One spring many years ago before any of our great-grandparents were ever born, a plague swept over the banks of the Black Dragon River and into a nearby village, infecting everyone who lived within its walls. Those stricken earlier were buried by those left behind, and those left behind soon fell dead wherever they had last been standing. Within a matter of days, all was quiet and empty.
Now one day an old peddler not too up on the news made his way into this ghost town. Here he saw "neither jumping chickens nor human shadows," as they say. He went through the town and could find not a single living soul. Just before leaving, he passed a hut with its door ajar. Peering inside, he saw a woman atop a still warm kang, and she appeared to be cradling an infant. The woman too was still warm, warm but dead, while the infant was very much alive. The old peddler snatched the child up, wrapped her in his long gown, and hurried out of this place of the dead.
Sixteen years passed. The baby girl had grown into a young woman named Husa, and she had been well taken care of by her foster parent, the old peddler, the man she affectionately called Ye-ye, or "Grandpa."
"Ye-ye," she asked the old man one day, "how is it that everyone I know has a father and mother but I do not?"
"But you did have a father and mother, my child!" he answered and then told her the tale of how he had found her upon her mother's breast in that dead village so long ago. When Husa started weeping, he said, "I have heard that deep in Mount E'tu is a cave of many treasures, and in this cave is a magical harp, a kungkangji. When this harp is played, the poor become wealthy and the dead, alive. Perhaps it's but a fairy story, but if you can get this harp, you might see your parents again. Is that what you want?"
"With your permission, Ye-ye, I would like to see my parents again."
"Please listen to me, then, Husa," replied the old man. "Entering the cave is not easy. There are tigers and bears nearby, and the cave is guarded by the Old Man of the Mountain himself. Are you ready to face and to outsmart all of them?"
"Then go with my permission and blessings," the old peddler said, understanding her need to honor those who had given birth to her.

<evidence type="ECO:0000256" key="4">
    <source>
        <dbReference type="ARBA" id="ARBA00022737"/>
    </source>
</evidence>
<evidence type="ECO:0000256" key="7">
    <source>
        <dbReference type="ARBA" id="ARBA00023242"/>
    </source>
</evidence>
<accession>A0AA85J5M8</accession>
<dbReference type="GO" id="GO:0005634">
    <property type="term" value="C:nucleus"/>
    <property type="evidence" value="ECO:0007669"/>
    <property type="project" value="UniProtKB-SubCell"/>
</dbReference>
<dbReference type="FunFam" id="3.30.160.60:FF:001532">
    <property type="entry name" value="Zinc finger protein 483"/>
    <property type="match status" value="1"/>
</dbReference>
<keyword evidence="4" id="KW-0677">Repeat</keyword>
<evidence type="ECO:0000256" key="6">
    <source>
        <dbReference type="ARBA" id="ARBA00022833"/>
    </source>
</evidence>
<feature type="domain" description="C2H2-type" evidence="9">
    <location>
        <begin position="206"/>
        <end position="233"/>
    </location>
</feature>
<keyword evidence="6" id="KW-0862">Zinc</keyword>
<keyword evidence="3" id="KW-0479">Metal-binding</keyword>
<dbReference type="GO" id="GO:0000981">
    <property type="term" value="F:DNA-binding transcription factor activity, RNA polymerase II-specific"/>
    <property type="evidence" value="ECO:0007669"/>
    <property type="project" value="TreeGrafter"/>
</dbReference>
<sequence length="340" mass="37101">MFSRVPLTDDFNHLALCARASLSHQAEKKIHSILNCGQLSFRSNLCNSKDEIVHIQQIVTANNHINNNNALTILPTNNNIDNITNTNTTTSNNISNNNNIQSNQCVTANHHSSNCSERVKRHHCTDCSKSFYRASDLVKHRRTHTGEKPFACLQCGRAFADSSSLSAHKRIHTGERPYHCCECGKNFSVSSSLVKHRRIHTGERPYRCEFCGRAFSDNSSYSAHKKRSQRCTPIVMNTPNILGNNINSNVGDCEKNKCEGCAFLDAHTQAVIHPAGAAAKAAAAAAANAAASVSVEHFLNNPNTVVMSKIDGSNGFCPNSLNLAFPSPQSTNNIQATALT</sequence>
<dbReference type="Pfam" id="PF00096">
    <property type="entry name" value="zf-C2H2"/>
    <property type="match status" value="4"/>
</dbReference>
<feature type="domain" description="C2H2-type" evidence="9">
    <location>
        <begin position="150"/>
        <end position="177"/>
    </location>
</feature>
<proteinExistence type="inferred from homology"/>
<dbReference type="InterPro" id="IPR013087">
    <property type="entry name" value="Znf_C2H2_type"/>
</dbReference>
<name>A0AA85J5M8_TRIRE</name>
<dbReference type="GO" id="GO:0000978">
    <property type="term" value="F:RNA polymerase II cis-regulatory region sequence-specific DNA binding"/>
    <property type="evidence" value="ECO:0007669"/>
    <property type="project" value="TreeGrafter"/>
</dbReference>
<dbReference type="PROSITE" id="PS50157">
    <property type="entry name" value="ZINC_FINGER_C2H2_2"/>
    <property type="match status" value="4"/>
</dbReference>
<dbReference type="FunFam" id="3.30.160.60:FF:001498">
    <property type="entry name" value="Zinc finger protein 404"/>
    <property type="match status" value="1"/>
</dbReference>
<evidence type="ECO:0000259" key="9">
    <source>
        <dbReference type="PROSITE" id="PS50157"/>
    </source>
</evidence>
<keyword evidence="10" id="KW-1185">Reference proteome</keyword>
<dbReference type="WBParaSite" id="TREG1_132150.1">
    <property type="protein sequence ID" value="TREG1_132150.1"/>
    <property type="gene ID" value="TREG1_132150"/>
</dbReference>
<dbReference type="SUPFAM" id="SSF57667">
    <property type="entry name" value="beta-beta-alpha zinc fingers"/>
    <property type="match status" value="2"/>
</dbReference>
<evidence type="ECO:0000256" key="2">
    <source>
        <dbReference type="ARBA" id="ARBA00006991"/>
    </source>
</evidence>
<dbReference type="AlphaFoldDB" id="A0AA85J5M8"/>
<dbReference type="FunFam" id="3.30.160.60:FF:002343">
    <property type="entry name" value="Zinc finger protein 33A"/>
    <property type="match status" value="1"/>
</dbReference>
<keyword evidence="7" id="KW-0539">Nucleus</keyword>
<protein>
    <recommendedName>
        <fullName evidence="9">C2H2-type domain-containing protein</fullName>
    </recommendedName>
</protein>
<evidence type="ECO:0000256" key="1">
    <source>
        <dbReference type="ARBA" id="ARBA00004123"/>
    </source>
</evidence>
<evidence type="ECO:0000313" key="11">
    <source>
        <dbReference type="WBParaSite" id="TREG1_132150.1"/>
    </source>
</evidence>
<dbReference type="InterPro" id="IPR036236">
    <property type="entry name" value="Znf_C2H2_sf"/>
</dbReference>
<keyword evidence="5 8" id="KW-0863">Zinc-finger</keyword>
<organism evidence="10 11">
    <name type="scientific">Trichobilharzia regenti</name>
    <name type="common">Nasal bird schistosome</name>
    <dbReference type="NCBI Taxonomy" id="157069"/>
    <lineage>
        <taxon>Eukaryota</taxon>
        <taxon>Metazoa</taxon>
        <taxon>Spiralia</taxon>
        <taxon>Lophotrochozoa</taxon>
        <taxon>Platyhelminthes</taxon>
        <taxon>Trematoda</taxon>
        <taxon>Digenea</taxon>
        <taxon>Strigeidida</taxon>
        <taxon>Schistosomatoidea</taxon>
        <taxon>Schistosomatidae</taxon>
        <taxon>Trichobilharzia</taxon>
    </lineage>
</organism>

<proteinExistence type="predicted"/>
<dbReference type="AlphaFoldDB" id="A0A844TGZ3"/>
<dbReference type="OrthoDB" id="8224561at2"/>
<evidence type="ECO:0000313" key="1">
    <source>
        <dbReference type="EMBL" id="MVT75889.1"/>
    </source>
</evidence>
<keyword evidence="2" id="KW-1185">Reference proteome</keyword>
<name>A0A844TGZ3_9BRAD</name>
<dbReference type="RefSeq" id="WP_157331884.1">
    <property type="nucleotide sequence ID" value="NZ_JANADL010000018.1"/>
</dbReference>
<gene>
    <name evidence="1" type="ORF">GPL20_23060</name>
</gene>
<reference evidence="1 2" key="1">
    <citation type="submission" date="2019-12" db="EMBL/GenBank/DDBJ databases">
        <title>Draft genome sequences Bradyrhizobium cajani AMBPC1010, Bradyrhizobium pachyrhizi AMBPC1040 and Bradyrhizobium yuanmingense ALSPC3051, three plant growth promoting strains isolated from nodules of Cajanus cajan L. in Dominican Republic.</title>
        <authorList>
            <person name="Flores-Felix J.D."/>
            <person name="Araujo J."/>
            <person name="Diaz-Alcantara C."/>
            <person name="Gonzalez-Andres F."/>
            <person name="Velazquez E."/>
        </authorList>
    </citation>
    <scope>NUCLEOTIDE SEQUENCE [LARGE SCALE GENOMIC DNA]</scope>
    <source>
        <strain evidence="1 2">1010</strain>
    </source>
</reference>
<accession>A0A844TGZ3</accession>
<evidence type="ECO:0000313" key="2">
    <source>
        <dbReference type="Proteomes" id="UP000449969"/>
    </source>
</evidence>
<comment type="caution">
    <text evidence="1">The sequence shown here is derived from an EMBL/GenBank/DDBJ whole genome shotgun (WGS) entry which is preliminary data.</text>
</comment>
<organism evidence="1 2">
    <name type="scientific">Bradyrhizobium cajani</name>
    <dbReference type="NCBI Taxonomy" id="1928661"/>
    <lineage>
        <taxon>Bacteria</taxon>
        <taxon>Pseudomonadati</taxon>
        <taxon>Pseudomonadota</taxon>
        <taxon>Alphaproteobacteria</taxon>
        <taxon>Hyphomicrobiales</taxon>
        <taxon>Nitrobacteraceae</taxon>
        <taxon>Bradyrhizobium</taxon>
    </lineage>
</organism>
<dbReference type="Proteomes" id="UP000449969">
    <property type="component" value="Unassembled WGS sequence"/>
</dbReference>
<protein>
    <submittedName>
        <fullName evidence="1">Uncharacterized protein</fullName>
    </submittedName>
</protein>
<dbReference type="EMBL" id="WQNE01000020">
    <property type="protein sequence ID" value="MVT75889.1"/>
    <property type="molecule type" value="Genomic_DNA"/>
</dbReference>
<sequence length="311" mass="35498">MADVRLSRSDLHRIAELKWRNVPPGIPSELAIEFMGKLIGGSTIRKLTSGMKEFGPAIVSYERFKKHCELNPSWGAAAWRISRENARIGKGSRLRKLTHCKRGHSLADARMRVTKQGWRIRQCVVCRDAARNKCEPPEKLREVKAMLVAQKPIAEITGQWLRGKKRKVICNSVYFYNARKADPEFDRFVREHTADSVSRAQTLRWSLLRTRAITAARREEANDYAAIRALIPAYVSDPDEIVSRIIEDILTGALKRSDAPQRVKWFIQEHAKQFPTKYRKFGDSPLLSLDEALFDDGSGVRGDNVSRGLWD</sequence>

Early the next morning, the old peddler led Husa to the foot of steep, fog-enshrouded Mount E'tu. Wishing her luck, he then departed. Husa started slowly up the mountain. Halfway up she stumbled upon the cave her Ye-ye had told her about, and, as it was already dark outside and the cave was seemingly vacant, she entered without making a sound. Once inside, though, she heard voices. She hid behind some rocks and listened.
It so happened that a mountain spirit, tree spirit, and bear spirit were inside the cave drinking wine together, laughing, playing, and generally having a good time. They soon became raucous.
"Hey," cried the mountain spirit, "let's dance!" He then brought out a golden box, opened it and took out a kungkangji. When he started playing the harp, all the other spirits immediately got up to dance. They danced and danced until all of them, the mountain spirit included, fell in a heap upon the floor of the cave. Now the only sound to be heard in the cave was their snoring.
When Husa thought it was safe, she came out from hiding and grabbed the harp from the mountain spirit, who was still sound asleep. She tucked the harp into her robe and tiptoed out of the cave.
"Not so fast, maiden!" shouted a gruff voice. "What are you doing with our kungkangji?"
Husa looked around and saw no one. She looked again carefully this time, and then she saw
him--the Old Man of the Mountain, an old man of stone, rocks, pebbles, and earth itself. He had been by the mouth of the cave all along.